This weekend could provide a better measure of the R1. The bike will be raced at both Austin, in the MotoAmerica Superbike class, and in Aragon, where it will make its debut in the Superstock 1000 class. Both series allow the use of the standard ECU, which on the 2015 model R1 is extremely advanced. Of course, with Josh Hayes and Cameron Beaubier aboard the bike, the strength of the riders may outshine the actual bike. But the Superstock 1000 races in Aragon may give a slightly better look at the machine.
Whether the R1 is any good is still to be confirmed, but there is no doubting that the Kawasaki ZX-10R is a good standard bike. Shane Byrne leads the BSB series after the first round, having come 1st and 2nd in the two races, while James Ellison and Stuart Easton also took the honors on the bike, Ellison winning race 2 and Easton taking 3rd. Dan Linfoot put the Honda CBR1000RR on the podium in race 1, while Josh Brookes was 3rd in race 2.
2016 – Back to the future?
The basic rules for MotoGP for 2016 and beyond were laid down at Qatar, where the Grand Prix Commission met. Seven engines, 22 liters of fuel, and a minimum weight of 157kg were agreed upon, as well as a continuation of the concessions granted to manufacturers who have yet to score regular podiums or wins. A few minor questions still remain, especially surrounding tires, but some fans still remain confused about the plight of the current Open class teams.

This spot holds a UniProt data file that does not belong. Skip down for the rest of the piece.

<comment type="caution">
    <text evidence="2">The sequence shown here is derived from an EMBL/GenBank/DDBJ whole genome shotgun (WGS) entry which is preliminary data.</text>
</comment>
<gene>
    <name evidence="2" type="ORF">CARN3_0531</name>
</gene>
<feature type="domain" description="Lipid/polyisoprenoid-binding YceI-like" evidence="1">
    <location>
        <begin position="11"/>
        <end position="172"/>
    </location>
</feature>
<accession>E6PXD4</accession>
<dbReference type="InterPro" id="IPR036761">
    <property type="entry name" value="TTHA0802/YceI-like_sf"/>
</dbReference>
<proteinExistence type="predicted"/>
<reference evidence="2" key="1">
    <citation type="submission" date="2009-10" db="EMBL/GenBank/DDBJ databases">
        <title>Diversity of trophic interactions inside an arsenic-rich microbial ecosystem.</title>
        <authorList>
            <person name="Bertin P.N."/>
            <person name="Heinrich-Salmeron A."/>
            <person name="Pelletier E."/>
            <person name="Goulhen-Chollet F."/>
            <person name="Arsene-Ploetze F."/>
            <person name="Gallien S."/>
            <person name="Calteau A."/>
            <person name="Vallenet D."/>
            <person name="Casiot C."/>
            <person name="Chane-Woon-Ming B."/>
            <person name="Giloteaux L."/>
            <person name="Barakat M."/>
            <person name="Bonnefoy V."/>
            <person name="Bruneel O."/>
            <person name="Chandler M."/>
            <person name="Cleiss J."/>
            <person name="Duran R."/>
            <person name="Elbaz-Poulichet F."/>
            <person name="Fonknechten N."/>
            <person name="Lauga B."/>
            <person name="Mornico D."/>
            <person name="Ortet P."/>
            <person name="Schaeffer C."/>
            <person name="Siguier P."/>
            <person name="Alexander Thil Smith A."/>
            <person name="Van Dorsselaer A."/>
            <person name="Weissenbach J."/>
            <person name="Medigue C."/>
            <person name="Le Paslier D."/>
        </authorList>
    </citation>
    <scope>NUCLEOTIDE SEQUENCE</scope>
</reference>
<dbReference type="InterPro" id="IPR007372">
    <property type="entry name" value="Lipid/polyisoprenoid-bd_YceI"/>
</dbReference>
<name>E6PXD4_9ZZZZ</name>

In an interview with the leading Spanish sports newspaper AS ahead of the first race at Qatar, Dorna CEO Carmelo Ezpeleta laid out his vision for the series. His idea, he said, is to have twelve factory bikes and twelve satellite bikes from 2017 onwards. With the switch to the spec software from 2016, the advantage offered by factory electronics should disappear, he said, creating a much more level playing field. The idea is to have each factory supplying two bikes to a factory team, and two bikes to a satellite team.
That would require Suzuki and Aprilia also supplying satellite teams. Suzuki has been extremely reluctant to supply a satellite team in the past, the last of the privateer Suzukis dying out in the mid-90s. Aprilia has been more willing in recent years, but have only supported teams at a very low level. And KTM's plans do not include a factory team at all: the whole concept of the KTM RC16 is to build a bike for sale to private teams, to compete at a reasonable cost. KTM have, as yet, shown now interest in competing as a factory squad, an understandable decision given the high cost of such a move.